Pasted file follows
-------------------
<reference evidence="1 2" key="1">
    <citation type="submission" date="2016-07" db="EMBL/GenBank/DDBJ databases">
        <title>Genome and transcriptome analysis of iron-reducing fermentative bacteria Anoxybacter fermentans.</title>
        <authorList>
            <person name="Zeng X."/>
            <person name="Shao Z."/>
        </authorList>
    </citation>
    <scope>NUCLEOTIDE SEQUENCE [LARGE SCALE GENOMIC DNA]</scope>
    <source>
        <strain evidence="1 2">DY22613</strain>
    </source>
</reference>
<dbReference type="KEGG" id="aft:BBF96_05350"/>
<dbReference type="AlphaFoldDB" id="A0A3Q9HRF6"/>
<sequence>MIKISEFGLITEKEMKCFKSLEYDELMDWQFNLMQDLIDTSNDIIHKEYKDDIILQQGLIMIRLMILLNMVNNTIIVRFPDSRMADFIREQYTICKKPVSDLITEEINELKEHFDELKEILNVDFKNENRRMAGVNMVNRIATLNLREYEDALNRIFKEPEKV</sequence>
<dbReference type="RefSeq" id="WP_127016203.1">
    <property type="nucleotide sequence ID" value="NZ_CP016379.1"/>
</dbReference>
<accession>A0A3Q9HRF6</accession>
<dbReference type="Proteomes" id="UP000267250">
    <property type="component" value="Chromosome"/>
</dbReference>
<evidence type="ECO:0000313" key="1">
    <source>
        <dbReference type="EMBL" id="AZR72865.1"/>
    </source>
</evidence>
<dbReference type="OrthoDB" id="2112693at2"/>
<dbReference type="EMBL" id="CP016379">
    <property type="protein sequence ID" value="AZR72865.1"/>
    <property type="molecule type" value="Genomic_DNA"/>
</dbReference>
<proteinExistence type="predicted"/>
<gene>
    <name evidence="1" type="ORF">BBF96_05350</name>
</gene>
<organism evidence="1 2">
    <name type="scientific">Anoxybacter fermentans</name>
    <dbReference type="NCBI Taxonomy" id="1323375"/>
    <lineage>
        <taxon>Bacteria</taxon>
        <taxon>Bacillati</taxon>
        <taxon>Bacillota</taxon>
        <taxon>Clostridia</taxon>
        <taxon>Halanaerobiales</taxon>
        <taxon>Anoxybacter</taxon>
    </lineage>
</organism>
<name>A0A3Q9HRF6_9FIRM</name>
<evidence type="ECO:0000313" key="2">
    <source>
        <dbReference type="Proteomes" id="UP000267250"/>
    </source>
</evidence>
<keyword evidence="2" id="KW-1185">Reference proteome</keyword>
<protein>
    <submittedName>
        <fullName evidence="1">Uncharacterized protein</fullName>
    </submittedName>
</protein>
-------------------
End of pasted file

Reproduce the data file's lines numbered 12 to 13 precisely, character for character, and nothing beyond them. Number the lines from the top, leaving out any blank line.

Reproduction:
    </source>
</reference>